Annapurna Bike Tour: Long Way to the Top

 Bruce Robertson

Today is the big day - despite the distance to be covered being only 12km. However we will climb almost 1,000m making this a much more challenging proposition. A good breakfast of traditional Tibetan bread and Tsampa porridge starts the day, then outside to a sunny but chilly morning in Kagbeni. There is a jeep on standby for anyone who doesn't feel up to the challenge and unfortunately one of our group is not well so opts for this.
We start with a fun downhill diversion at the edge of the Upper Mustang region and as it's the start of the day the ride back up to the trail isn't too onerous. However some of it requires walking due to the steepness - something that will regularly happen for the rest of the day. The elevation is more of an issue here because of the thin atmosphere at this altitude (at least that's my excuse!) - we take lots of breaks (also known as photo stops) and the walking also allows us to catch our breath.
Although we're mainly on jeep tracks today there is very little traffic on this route - the buses take a different road. The landscape is very barren but that makes the surrounding mountains of Nilgiri and Dhaulagiri stand out even more - my photos just don't do them justice. There are places here that conspiracy theorists could easily claim were used for shooting the moon landing pictures.
Almost unrelenting gradual and steeper climbs are the order of the day although some flat and even downhill sections are a fun welcome break. However every metre down means an even harder one up as we could see our destination across the valley at a much higher level. Not far ahead, and not much higher from where we are, is a village. Unfortunately not our lunch stop though as our guide, Tashi points to another village further on and higher up, "that has a better restaurant". Who are we to argue?  When we arrive in Jhong and find the restaurant - naturally at the highest point - we are the only people around and the village seems deserted. However they have a good menu and we are allowed a long leisurely lunch.
Tired rider

 The long break is fortunate as the only rain of the bike tour rolls in - not too heavy but enough to be uncomfortable for a fair weather cyclist who didn't pack for the wet! When we set off again the rain has practically stopped and we can see our destination of Muktinath across the valley - a walled temple complex at the foot of the Thorong La pass, the way through to the other side of the famed Annapurna Circuit.
Fortunately the route Tashi led us didn't go near the pass or across the valley floor - we surprisingly get there in just over an hour. Were actually in Ranipauwa, just below the temple, which is a new village especially built to cater for tourists. The old village lies a few hundred metres away further down the slope. However the new village is better known by the same name as the temple, Muktinath.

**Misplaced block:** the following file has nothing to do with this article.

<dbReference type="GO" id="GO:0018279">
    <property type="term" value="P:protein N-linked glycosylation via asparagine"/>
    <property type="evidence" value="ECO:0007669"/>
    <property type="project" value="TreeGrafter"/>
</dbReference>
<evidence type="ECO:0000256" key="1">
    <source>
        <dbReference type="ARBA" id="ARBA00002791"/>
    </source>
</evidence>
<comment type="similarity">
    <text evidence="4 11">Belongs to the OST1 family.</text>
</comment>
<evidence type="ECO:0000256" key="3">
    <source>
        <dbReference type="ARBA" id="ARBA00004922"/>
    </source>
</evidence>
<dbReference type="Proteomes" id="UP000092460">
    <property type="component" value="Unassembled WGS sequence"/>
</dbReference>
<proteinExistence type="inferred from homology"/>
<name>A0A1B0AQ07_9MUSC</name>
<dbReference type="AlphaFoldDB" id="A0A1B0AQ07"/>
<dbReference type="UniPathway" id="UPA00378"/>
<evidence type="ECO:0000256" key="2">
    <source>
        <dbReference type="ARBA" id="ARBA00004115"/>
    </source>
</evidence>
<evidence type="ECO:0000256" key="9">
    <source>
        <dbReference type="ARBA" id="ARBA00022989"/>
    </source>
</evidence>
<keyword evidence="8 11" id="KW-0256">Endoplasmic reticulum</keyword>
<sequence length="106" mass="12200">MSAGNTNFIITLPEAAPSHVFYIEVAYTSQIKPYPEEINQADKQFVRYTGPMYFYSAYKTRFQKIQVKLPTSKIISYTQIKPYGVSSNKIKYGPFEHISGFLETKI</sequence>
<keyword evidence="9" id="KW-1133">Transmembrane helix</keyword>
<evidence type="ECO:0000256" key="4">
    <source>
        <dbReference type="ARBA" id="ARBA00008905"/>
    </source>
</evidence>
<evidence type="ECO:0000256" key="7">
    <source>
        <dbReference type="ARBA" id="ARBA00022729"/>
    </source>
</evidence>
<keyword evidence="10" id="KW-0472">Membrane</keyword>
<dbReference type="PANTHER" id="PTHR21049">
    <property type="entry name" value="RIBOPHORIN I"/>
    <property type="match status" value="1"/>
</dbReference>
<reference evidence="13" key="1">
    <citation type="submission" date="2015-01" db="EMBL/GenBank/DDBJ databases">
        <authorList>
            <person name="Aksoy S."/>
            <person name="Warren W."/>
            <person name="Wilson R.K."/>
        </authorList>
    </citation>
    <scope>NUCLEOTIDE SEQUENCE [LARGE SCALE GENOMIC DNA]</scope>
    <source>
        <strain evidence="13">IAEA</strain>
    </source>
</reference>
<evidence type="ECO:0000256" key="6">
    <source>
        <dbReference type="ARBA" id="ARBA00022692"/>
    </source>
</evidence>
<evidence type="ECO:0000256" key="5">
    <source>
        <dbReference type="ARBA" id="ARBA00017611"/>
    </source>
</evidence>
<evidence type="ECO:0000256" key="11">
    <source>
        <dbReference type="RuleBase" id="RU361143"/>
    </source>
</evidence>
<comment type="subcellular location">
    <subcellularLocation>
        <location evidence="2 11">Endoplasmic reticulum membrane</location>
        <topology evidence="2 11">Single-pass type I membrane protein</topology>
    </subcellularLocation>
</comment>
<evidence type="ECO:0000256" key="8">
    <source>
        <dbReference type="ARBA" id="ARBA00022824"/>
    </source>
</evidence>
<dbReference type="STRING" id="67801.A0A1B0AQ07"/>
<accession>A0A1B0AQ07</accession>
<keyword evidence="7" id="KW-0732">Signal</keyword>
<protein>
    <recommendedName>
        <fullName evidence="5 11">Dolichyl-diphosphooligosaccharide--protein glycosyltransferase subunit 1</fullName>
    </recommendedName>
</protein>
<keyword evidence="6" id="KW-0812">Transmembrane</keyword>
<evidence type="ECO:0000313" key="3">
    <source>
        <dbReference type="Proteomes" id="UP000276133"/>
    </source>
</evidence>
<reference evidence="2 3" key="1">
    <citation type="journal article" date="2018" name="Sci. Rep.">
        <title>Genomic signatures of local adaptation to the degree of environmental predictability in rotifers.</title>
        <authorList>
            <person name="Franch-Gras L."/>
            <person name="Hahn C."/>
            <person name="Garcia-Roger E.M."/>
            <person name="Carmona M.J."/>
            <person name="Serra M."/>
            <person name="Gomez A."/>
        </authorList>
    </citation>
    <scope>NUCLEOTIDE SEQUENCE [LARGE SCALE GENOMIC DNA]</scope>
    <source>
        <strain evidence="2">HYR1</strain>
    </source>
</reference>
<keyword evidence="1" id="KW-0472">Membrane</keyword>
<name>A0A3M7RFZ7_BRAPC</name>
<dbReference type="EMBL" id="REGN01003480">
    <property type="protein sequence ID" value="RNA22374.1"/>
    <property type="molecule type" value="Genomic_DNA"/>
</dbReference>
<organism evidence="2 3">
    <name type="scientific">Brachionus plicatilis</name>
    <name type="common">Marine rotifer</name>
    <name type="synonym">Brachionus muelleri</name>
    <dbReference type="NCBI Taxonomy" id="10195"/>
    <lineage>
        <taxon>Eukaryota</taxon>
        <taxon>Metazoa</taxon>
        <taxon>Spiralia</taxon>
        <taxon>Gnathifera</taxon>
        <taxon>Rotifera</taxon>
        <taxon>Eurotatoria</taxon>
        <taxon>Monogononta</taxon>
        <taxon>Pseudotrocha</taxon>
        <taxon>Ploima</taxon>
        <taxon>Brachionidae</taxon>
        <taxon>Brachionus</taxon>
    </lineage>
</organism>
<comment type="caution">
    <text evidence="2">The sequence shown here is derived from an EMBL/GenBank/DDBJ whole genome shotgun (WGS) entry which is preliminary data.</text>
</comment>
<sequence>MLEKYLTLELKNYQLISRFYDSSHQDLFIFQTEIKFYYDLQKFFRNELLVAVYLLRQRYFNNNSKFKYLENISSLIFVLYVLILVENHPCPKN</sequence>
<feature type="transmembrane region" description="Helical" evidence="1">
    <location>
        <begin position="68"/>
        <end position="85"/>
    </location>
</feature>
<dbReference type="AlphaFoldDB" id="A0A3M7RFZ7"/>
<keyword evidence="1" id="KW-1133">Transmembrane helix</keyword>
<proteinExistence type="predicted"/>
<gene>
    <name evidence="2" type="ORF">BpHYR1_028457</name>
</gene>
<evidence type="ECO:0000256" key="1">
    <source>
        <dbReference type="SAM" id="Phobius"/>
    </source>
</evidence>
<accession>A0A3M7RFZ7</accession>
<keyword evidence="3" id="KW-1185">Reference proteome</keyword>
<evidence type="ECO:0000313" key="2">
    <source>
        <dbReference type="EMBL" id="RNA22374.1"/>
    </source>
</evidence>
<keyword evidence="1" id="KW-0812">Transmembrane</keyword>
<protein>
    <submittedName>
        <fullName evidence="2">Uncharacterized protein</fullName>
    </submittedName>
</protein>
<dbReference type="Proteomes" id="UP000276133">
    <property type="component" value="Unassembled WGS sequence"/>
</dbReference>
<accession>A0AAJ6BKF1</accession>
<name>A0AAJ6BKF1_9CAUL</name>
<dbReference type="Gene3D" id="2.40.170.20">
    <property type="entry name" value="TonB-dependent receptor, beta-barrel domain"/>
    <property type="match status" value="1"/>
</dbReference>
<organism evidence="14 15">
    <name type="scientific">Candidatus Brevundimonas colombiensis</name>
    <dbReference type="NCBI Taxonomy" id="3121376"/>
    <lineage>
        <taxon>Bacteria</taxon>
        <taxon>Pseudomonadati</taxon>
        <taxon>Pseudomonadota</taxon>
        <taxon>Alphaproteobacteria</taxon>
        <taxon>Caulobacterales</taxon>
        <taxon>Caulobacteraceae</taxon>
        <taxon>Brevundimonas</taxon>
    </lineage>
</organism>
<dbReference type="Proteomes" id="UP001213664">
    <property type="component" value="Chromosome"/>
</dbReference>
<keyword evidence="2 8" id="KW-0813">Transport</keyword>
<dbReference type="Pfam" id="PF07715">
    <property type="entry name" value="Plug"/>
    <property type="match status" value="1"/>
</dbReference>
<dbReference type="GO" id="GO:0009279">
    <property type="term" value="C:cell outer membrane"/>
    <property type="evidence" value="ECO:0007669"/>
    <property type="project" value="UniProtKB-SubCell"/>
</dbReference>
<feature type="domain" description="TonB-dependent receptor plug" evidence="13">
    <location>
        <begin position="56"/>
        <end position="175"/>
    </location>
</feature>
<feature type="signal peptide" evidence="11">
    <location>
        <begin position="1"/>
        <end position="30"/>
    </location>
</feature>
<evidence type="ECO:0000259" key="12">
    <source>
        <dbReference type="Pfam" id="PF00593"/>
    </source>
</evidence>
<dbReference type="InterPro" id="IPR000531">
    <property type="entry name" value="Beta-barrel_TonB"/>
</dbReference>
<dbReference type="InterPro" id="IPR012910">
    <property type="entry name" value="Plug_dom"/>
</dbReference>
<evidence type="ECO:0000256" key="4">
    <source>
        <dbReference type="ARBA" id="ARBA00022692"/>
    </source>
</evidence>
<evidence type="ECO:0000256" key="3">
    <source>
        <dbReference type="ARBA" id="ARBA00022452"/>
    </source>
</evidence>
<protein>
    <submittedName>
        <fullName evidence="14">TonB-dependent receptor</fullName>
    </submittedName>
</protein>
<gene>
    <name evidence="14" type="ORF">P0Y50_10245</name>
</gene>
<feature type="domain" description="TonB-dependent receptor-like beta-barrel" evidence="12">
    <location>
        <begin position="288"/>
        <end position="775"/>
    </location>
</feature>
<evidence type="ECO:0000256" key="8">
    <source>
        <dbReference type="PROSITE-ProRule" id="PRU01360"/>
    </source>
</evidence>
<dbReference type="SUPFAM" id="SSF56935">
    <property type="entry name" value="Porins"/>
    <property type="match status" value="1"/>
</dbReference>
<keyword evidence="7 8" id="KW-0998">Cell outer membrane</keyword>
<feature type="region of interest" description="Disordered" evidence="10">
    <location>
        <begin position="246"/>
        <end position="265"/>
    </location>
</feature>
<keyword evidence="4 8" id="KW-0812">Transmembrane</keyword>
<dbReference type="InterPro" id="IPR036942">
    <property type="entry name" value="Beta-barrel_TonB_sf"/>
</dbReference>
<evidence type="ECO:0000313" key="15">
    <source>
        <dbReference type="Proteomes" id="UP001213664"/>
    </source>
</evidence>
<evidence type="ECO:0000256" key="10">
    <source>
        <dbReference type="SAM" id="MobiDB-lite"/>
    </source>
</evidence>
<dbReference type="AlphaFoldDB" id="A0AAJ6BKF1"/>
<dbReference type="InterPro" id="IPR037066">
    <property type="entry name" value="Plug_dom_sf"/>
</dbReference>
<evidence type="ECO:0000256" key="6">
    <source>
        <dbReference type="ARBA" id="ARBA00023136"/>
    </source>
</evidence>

Our hotel is comfortable and thanks to the sunny day the solar powered hot water means a hot shower tonight - something that doesn't happen every day. We are now at 3,700m and the evening gets very cool when the sun starts to go down. Our rooms aren't heated but fortunately the dining room is, making for a comfortable evening after another great dinner. Luckily one of the heaters is gas as the power goes out for about an hour after dinner - a not unusual occurrence.
The following day is a free day so staying under the warm blankets a bit longer is a very welcome. However it is a nice clear day again and the chance to explore the village is too tempting. There are not many tourists about but quite a few souvenir stalls and shops open. Unlike many countries there is no hard sell, often just a smile and the phrase "no buy, just look" to wind you in. Outdoor looms let you see the women making the scarves they sell.
Our guide (and porters too) take us through the temple complex and give us a good insight and explanation into this site that is sacred to both Hindus and Buddhists. Later on they do the same for neighbouring Jharkot that like most villages has it own gompa and dzong (monastery and fortress). Again a local and friendly guide proves invaluable - not just on the bike. We do have the option of using the bikes today but the break is welcome and any rides would be either up or downhill (followed by the reverse). We save them for tomorrow's ride.

Himalaya moonscape

The author was a guest of Infinite Mountain Adventure and the tour was the Annapurna Fun Ride. To read more of this awesome adventure please check out the Nepal Blog.
This tour took place in April 2015 and finished just days before the devastating earthquake. You can support the victims through your local Red Cross or other humanitarian organisation. However beyond much-needed immediate help one of the best ways to support the Nepalese people and economy is to visit and rebuild tourism, Nepal's biggest industry.